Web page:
MEMORANDUM FOR FEDERAL MAIL MANAGERS AND FIRST RESPONDERS TO FEDERAL MAIL CENTERS
FROM: John H. Marburger, III, Director
SUBJECT: Purchase of Anthrax Detection Technologies
Since October 11, 2001 when the U.S. mail was contaminated with Bacillus anthracis, federal, state and local agencies and first responders have used commercially available Bacillus anthracis detection equipment to identify unknown substances resembling anthrax powder. However, recent scientific evaluation of these commercially available detection systems concludes that this equipment does not pass acceptable standards for effectiveness. Specifically, Bacillus anthracis detection thresholds for these devices are well above the minimum level that can infect personnel, and are not suitable for determining biological contamination of personnel, rooms, or pieces of equipment. Many devices also have been shown to give a significant number of false positives, which could cause unnecessary medical intervention with its own risk.
The Office of Science and Technology Policy, in collaboration with the Office of Homeland Security and 14 federal agencies, has coordinated the preparation of Guidelines for Federal Mail Centers in Washington, DC Metropolitan Area for Managing Possible Anthrax Contamination. This guidance provides the standard operating procedures for federal mail centers to use in handling, identifying, and delivering a suspect article to the appropriate authorities for analysis. The Guidelines are available on the GSA website, at www.gsa.gov/mailpolicy.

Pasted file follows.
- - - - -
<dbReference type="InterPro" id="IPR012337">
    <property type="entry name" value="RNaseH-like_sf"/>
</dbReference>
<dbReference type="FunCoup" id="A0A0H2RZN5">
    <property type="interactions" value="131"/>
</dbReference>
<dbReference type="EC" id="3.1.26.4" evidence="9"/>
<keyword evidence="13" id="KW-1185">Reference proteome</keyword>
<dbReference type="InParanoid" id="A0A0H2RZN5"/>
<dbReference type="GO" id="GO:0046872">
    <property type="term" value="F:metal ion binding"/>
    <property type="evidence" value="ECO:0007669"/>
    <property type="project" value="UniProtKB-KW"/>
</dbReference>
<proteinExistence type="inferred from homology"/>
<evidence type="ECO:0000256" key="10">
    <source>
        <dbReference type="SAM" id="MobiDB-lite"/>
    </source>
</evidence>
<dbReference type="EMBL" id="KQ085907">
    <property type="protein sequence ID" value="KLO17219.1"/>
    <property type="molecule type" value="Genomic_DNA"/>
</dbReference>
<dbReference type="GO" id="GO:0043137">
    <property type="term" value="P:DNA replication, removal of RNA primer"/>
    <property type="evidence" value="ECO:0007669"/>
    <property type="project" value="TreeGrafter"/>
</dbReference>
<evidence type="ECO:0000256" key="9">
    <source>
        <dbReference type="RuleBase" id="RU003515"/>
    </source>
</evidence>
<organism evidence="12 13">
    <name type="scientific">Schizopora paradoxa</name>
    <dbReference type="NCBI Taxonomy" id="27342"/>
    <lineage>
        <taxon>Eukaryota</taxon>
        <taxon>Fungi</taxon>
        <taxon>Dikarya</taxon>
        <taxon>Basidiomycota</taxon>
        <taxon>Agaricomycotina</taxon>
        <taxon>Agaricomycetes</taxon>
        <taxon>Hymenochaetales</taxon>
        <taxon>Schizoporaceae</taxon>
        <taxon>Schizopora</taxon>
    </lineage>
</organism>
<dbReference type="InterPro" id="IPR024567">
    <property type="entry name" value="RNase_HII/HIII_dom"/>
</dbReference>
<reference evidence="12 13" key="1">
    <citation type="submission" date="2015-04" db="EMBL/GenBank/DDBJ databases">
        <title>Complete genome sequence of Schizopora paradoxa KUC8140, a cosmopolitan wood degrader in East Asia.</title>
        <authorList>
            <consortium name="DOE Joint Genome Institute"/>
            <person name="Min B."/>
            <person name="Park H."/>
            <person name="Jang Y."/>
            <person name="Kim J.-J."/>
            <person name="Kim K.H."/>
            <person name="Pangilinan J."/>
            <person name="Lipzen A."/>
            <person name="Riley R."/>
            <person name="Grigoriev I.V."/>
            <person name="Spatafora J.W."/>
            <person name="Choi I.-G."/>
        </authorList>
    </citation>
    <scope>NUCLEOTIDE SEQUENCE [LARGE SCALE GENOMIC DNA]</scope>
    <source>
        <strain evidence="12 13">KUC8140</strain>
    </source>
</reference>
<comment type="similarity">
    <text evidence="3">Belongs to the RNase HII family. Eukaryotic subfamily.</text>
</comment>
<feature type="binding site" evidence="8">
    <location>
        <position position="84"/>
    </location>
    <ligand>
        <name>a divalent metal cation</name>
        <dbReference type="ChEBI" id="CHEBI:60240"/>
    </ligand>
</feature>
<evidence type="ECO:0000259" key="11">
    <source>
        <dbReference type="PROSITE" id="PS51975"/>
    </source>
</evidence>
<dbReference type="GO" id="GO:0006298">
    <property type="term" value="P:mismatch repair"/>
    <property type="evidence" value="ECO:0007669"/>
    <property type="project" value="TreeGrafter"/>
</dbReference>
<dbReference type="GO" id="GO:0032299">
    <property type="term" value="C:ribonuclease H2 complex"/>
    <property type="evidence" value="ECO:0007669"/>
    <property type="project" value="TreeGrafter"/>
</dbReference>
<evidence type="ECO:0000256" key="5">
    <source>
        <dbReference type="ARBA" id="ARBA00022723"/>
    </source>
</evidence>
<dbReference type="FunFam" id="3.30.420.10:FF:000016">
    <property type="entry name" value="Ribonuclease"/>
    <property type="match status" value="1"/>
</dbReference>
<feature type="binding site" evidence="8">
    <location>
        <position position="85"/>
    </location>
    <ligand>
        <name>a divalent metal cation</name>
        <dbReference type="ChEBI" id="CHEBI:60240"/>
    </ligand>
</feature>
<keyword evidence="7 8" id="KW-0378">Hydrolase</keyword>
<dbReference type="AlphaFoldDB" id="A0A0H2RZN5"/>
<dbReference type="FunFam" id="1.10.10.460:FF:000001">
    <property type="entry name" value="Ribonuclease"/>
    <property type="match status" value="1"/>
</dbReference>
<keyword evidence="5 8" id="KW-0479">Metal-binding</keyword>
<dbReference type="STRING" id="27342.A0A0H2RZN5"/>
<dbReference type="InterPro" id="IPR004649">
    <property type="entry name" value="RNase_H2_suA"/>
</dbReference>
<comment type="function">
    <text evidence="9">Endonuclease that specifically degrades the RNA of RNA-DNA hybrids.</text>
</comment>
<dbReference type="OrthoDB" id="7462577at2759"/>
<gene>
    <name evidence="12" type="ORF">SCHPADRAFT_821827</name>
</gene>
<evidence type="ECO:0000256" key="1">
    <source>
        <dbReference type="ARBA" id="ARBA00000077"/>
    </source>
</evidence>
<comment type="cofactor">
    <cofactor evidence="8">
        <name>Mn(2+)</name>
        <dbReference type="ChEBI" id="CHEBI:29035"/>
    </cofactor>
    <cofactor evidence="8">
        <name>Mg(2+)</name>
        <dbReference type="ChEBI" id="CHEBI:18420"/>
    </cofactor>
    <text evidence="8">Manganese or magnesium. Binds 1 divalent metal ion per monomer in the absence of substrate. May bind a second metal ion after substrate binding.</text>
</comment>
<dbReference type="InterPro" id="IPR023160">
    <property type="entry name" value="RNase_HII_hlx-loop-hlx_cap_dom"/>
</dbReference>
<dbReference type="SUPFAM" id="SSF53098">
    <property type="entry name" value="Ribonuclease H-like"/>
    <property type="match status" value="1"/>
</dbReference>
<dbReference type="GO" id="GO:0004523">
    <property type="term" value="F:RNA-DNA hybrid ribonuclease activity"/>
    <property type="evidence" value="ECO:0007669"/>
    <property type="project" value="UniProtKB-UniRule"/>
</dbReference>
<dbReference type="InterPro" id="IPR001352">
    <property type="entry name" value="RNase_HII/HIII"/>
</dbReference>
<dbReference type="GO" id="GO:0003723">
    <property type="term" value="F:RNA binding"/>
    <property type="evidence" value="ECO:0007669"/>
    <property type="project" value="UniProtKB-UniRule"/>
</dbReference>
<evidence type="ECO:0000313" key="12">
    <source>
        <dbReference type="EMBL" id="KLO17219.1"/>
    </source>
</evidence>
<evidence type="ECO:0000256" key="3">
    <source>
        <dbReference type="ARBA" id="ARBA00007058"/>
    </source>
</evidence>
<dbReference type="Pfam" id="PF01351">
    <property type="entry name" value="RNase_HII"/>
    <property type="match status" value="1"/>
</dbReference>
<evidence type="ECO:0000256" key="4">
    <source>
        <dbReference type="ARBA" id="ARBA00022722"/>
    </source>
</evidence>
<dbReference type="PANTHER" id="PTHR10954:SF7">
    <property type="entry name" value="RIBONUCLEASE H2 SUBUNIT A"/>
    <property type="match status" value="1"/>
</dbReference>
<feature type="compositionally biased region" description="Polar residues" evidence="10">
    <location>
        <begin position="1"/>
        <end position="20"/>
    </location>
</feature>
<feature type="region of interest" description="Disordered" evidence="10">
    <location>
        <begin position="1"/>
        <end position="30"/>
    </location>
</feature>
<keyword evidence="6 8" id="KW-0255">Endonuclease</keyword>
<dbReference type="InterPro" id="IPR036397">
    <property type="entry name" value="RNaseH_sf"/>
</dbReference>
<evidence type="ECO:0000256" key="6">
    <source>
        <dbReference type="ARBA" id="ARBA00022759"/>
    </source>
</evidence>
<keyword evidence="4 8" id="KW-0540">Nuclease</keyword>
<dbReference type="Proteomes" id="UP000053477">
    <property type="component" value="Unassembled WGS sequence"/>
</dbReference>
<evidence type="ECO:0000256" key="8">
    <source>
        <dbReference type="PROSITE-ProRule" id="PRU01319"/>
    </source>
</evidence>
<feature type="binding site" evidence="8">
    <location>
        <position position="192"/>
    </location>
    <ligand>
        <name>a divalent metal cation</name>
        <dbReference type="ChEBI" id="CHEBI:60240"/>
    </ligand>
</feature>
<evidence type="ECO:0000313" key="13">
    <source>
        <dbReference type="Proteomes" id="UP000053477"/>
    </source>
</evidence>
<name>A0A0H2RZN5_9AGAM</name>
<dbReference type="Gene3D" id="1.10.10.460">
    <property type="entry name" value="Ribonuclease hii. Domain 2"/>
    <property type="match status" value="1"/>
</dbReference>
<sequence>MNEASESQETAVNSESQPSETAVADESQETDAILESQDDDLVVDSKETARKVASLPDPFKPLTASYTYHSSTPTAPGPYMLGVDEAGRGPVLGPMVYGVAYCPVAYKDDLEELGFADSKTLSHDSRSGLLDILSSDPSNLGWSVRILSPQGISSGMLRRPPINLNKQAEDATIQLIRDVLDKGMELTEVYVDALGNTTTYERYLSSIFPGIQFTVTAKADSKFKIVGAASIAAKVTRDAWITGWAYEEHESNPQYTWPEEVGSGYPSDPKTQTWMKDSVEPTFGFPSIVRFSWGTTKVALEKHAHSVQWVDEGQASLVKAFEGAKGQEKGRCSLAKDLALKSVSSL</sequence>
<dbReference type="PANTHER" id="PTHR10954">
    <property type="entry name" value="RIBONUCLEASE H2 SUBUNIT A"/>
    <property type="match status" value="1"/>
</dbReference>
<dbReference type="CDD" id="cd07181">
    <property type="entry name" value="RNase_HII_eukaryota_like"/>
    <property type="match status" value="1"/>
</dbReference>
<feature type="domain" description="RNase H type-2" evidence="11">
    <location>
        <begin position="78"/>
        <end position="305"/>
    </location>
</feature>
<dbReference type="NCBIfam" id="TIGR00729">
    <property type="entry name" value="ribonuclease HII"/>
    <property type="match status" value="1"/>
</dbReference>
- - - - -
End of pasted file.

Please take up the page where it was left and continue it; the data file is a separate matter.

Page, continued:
The response of a facility to a threat or suspect article should be an integrated effort involving threat assessment protocols with law enforcement, testing by a Centers for Disease Control and Prevention (CDC) validated facility, and medical evaluation and response with the public health department. Microbiological culture in a CDC-validated laboratory is the “Gold Standard” for determining the presence of anthrax spores. Field-testing solely using commercially available polymerase chain reaction or handheld immunoassays for the detection of Bacillus anthracis is not recommended and should not be used for the purposes described in the following paragraph.
Until further notice, the Office of Science and Technology Policy advises that federal agencies cease issuing any new procurement requests, task orders, purchase orders, or contracts for the purchase of new equipment or services that may detect, sample, test or filter air for Bacillus anthracis as the method for assaying suspicious mail, or for routine environmental sampling of mail rooms. We also advise that every agency terminate any purchase requests, task orders, purchase orders, or contracts that have been issued for this purpose and where final acceptance has not occurred. The Department of Defense will continue to procure military standard biological detection equipment following the current statutory regulations under which the Department operates.